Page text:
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Bernadette Wagner is a published author and editor, a teacher of meditation and writing, and an award-winning writer and community-builder. Recipient of the YWCA of Canada Award for Program Design and Delivery, the Saskatchewan Writers’ Guild Hyland Volunteer Award, and Individual Artist Awards from Sk-Arts, she strives to give back what she’s been given. In 2002 she launched B Print Ink with the micropress, B Print Editions, publishing chapbooks by Sask women who had not yet published a book. Though the publishing arm has slowed, the writing, editing, and mentoring has not and, in August 2021, she launched the B Print Ink Writers Room with webinars, workshops, and classes designed to help writers find their voice, build a practice, and craft their work in a safe, supportive, and friendly environment.
Bernadette recently edited nato’ we ho win – The Art of Self-Healing by Traditional Indigenous Women’s Knowledge Keeper, Barbara Fraser, published by the Provincial Association of Transition Houses and Services of Saskatchewan. And, she’s currently mentoring and facilitating a group of emerging writers from underserved communities for the Writers Collective of Canada. Her two poetry collections, The Dry Valley (Radiant Press, 2019) and This hot place (Thistledown Press, 2010), were shortlisted for Sask Book Awards. An excerpt from an unpublished novel placed first for Children’s Literature in the 2012 SWG Short Manuscript Awards. In 2020 an excerpt from her hybrid manuscript of poetry and creative nonfiction about uranium tied as runner-up for the City of Regina Writing Award. In 2021 dthat manuscript was recognized with 3rd place in the John V Hicks Long Manuscript Awards for Poetry.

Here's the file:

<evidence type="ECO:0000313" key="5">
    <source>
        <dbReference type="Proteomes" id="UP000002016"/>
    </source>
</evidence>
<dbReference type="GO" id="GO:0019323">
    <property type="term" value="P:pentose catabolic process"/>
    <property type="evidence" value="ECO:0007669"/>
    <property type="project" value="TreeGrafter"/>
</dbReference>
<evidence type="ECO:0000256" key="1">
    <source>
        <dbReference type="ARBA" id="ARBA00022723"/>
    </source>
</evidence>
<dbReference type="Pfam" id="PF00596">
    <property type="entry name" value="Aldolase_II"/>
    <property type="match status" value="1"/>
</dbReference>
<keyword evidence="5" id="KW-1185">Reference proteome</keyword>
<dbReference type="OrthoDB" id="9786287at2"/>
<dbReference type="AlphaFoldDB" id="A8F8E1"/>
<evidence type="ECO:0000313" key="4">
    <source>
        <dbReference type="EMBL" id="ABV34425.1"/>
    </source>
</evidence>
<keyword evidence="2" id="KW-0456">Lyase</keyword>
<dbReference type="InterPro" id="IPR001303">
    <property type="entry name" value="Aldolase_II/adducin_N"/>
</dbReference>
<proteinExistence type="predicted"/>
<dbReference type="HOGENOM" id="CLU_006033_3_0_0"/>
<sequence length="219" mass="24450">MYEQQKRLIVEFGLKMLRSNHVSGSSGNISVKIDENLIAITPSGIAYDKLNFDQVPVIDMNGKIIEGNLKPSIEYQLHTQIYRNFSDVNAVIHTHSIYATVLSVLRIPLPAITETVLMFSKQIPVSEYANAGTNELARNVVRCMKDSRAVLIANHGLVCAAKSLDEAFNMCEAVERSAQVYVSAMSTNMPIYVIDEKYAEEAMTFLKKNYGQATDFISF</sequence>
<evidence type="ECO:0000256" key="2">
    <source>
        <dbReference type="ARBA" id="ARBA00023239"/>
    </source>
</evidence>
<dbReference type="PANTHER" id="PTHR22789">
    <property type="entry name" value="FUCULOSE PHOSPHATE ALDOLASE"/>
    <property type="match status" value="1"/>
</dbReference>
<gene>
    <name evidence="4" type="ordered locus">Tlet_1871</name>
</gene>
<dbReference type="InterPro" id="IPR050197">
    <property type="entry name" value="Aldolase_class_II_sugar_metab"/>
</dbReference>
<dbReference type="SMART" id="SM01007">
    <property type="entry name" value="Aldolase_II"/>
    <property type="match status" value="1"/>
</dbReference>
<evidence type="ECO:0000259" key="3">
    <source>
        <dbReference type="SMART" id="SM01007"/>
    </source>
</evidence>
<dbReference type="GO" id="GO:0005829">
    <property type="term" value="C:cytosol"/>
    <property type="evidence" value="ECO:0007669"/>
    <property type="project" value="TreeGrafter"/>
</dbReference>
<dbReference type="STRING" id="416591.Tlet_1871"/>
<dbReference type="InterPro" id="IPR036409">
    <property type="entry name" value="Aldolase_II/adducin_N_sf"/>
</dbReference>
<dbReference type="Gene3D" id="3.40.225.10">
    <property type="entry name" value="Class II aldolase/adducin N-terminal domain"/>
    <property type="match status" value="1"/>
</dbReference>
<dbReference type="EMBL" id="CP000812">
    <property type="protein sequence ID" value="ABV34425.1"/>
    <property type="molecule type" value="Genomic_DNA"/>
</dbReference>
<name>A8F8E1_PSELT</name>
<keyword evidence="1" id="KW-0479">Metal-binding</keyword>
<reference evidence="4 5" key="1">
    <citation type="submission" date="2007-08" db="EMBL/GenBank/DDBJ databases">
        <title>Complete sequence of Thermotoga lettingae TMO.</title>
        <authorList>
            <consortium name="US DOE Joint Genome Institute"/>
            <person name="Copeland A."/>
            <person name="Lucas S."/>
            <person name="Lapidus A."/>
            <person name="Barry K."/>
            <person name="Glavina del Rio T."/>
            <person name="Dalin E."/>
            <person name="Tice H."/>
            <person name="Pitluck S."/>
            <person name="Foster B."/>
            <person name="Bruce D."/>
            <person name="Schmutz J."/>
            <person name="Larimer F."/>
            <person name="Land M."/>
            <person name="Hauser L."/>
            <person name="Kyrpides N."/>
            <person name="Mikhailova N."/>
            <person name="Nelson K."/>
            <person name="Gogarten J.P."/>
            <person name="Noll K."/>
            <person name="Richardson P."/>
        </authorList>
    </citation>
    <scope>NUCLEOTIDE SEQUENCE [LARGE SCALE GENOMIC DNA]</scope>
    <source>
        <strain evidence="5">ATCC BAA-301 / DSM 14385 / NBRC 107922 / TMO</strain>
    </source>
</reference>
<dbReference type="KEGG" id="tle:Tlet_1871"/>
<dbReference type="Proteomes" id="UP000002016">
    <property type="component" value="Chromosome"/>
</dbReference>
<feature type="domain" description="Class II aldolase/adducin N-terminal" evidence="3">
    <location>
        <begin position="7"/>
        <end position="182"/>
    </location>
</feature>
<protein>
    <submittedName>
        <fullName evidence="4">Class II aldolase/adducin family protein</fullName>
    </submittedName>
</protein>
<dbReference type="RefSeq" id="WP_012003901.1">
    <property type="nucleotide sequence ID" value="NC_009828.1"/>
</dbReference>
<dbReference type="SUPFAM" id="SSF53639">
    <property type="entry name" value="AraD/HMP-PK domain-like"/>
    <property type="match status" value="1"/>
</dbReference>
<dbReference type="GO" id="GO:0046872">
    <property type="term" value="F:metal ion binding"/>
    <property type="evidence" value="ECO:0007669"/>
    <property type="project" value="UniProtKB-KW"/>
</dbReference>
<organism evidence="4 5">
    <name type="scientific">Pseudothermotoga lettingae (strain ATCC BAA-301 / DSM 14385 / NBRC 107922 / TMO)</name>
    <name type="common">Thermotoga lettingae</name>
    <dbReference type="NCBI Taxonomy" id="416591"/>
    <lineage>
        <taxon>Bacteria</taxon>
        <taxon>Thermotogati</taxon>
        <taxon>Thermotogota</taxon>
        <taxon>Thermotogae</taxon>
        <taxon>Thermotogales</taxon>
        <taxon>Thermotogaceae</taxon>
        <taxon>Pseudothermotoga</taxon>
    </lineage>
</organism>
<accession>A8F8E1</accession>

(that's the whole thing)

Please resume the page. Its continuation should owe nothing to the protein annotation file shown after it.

Over more than 25 years in the writing community she’s developed and presented webinars, workshops, and courses both online and off for multiple nonprofit, community-based organizations in dozens of classrooms and communities. She served on more than 20 boards of directors over 30 years, founded organizations and writing groups while raising two children to adulthood. She lives and works in Regina SK.
Poems, stories, anecdotes, and images inspired by two visits to Hiroshima, Japan, two years of research, and two years of recovery and revisions. In naming this work as tied for runner-up City of Regina Writing Award judges, J. Jill Robinson and Jordan Abel, said,
"The work ... is bold, difficult, and necessary. The writing here happens at the intersection between poetry and creative non-fiction, and, because of this, moves between genres in a way that requires careful reconsideration of what genre is and to where its boundaries extend. Here, the writer also tackles an intergenerational line of questioning that requires both a reflection on the past and an insistence to think through the future. This is excellent work."
Together with the Saskatchewan Council for International Co-operation, a four-part workshop series linking the United Nations' Sustainable Development Goals with the craft of writing as a means of building a larger, stronger voice for people, worldwide. Can be adapted for classroom use.
Radiant Press, 2019, Publication
Thistledown Press, 2010,